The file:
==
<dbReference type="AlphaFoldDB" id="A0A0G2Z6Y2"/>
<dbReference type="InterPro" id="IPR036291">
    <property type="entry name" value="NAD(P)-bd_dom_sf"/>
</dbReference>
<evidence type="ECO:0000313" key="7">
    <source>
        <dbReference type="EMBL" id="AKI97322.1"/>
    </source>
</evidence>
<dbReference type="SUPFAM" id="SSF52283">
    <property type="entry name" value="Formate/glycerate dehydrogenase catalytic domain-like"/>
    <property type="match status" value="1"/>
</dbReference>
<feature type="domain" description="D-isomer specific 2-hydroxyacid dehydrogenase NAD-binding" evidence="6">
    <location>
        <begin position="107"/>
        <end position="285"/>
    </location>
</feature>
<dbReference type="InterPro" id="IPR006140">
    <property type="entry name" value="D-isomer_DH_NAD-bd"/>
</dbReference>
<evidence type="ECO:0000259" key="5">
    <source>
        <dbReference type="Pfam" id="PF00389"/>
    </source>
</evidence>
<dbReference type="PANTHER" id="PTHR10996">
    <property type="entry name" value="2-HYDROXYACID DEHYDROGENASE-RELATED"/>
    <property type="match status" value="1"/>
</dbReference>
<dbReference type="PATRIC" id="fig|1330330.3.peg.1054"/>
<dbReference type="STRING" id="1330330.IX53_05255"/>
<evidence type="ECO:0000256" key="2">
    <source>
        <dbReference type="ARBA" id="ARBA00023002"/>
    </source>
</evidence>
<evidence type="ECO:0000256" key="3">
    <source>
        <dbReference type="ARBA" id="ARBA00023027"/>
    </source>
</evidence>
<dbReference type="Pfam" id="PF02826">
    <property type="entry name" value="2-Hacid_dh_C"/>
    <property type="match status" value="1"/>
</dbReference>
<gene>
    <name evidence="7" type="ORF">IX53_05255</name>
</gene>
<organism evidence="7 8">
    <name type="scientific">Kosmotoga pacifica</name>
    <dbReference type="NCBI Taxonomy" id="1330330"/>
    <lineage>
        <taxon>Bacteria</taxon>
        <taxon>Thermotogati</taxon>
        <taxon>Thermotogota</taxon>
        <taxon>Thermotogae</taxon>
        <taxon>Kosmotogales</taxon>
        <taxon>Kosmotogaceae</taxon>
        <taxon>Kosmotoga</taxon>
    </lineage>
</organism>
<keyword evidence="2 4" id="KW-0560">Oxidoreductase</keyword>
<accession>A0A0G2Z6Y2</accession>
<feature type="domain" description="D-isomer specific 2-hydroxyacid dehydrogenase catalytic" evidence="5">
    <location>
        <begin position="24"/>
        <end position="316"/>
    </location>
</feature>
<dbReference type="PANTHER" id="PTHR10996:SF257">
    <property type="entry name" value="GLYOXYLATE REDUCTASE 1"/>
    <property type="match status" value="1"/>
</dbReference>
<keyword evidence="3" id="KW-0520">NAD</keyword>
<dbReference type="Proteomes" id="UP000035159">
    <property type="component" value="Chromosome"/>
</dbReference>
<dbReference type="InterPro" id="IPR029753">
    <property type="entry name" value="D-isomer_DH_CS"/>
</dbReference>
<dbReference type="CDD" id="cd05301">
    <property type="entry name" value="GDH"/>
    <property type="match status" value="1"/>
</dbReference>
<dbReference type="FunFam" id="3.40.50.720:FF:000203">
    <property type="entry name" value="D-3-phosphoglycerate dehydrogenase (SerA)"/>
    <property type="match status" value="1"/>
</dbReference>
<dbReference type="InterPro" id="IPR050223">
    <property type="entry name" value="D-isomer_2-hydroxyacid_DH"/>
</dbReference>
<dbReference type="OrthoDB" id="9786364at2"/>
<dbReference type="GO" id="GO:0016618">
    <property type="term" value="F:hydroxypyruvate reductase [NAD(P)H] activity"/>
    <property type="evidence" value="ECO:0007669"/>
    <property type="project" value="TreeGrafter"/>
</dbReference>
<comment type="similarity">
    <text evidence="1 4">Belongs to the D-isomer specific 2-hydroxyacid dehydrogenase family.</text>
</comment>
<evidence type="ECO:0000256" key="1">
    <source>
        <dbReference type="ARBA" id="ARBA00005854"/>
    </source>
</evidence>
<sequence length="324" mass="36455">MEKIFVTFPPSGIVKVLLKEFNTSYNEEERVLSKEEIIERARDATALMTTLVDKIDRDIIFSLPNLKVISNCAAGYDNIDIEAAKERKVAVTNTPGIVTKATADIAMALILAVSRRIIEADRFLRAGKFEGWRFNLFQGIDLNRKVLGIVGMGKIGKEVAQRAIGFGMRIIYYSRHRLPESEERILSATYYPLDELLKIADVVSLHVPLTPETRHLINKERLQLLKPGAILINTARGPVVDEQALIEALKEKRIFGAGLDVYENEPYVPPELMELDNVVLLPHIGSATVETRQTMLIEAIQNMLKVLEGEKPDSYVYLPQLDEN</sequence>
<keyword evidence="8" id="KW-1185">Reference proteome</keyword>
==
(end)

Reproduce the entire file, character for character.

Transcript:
<dbReference type="AlphaFoldDB" id="A0A0G2Z6Y2"/>
<dbReference type="InterPro" id="IPR036291">
    <property type="entry name" value="NAD(P)-bd_dom_sf"/>
</dbReference>
<evidence type="ECO:0000313" key="7">
    <source>
        <dbReference type="EMBL" id="AKI97322.1"/>
    </source>
</evidence>
<dbReference type="SUPFAM" id="SSF52283">
    <property type="entry name" value="Formate/glycerate dehydrogenase catalytic domain-like"/>
    <property type="match status" value="1"/>
</dbReference>
<feature type="domain" description="D-isomer specific 2-hydroxyacid dehydrogenase NAD-binding" evidence="6">
    <location>
        <begin position="107"/>
        <end position="285"/>
    </location>
</feature>
<dbReference type="InterPro" id="IPR006140">
    <property type="entry name" value="D-isomer_DH_NAD-bd"/>
</dbReference>
<evidence type="ECO:0000259" key="5">
    <source>
        <dbReference type="Pfam" id="PF00389"/>
    </source>
</evidence>
<dbReference type="PANTHER" id="PTHR10996">
    <property type="entry name" value="2-HYDROXYACID DEHYDROGENASE-RELATED"/>
    <property type="match status" value="1"/>
</dbReference>
<dbReference type="PATRIC" id="fig|1330330.3.peg.1054"/>
<dbReference type="STRING" id="1330330.IX53_05255"/>
<evidence type="ECO:0000256" key="2">
    <source>
        <dbReference type="ARBA" id="ARBA00023002"/>
    </source>
</evidence>
<evidence type="ECO:0000256" key="3">
    <source>
        <dbReference type="ARBA" id="ARBA00023027"/>
    </source>
</evidence>
<dbReference type="Pfam" id="PF02826">
    <property type="entry name" value="2-Hacid_dh_C"/>
    <property type="match status" value="1"/>
</dbReference>
<gene>
    <name evidence="7" type="ORF">IX53_05255</name>
</gene>
<organism evidence="7 8">
    <name type="scientific">Kosmotoga pacifica</name>
    <dbReference type="NCBI Taxonomy" id="1330330"/>
    <lineage>
        <taxon>Bacteria</taxon>
        <taxon>Thermotogati</taxon>
        <taxon>Thermotogota</taxon>
        <taxon>Thermotogae</taxon>
        <taxon>Kosmotogales</taxon>
        <taxon>Kosmotogaceae</taxon>
        <taxon>Kosmotoga</taxon>
    </lineage>
</organism>
<keyword evidence="2 4" id="KW-0560">Oxidoreductase</keyword>
<accession>A0A0G2Z6Y2</accession>
<feature type="domain" description="D-isomer specific 2-hydroxyacid dehydrogenase catalytic" evidence="5">
    <location>
        <begin position="24"/>
        <end position="316"/>
    </location>
</feature>
<dbReference type="PANTHER" id="PTHR10996:SF257">
    <property type="entry name" value="GLYOXYLATE REDUCTASE 1"/>
    <property type="match status" value="1"/>
</dbReference>
<keyword evidence="3" id="KW-0520">NAD</keyword>
<dbReference type="Proteomes" id="UP000035159">
    <property type="component" value="Chromosome"/>
</dbReference>
<dbReference type="InterPro" id="IPR029753">
    <property type="entry name" value="D-isomer_DH_CS"/>
</dbReference>
<dbReference type="CDD" id="cd05301">
    <property type="entry name" value="GDH"/>
    <property type="match status" value="1"/>
</dbReference>
<dbReference type="FunFam" id="3.40.50.720:FF:000203">
    <property type="entry name" value="D-3-phosphoglycerate dehydrogenase (SerA)"/>
    <property type="match status" value="1"/>
</dbReference>
<dbReference type="InterPro" id="IPR050223">
    <property type="entry name" value="D-isomer_2-hydroxyacid_DH"/>
</dbReference>
<dbReference type="OrthoDB" id="9786364at2"/>
<dbReference type="GO" id="GO:0016618">
    <property type="term" value="F:hydroxypyruvate reductase [NAD(P)H] activity"/>
    <property type="evidence" value="ECO:0007669"/>
    <property type="project" value="TreeGrafter"/>
</dbReference>
<comment type="similarity">
    <text evidence="1 4">Belongs to the D-isomer specific 2-hydroxyacid dehydrogenase family.</text>
</comment>
<evidence type="ECO:0000256" key="1">
    <source>
        <dbReference type="ARBA" id="ARBA00005854"/>
    </source>
</evidence>
<sequence length="324" mass="36455">MEKIFVTFPPSGIVKVLLKEFNTSYNEEERVLSKEEIIERARDATALMTTLVDKIDRDIIFSLPNLKVISNCAAGYDNIDIEAAKERKVAVTNTPGIVTKATADIAMALILAVSRRIIEADRFLRAGKFEGWRFNLFQGIDLNRKVLGIVGMGKIGKEVAQRAIGFGMRIIYYSRHRLPESEERILSATYYPLDELLKIADVVSLHVPLTPETRHLINKERLQLLKPGAILINTARGPVVDEQALIEALKEKRIFGAGLDVYENEPYVPPELMELDNVVLLPHIGSATVETRQTMLIEAIQNMLKVLEGEKPDSYVYLPQLDEN</sequence>
<keyword evidence="8" id="KW-1185">Reference proteome</keyword>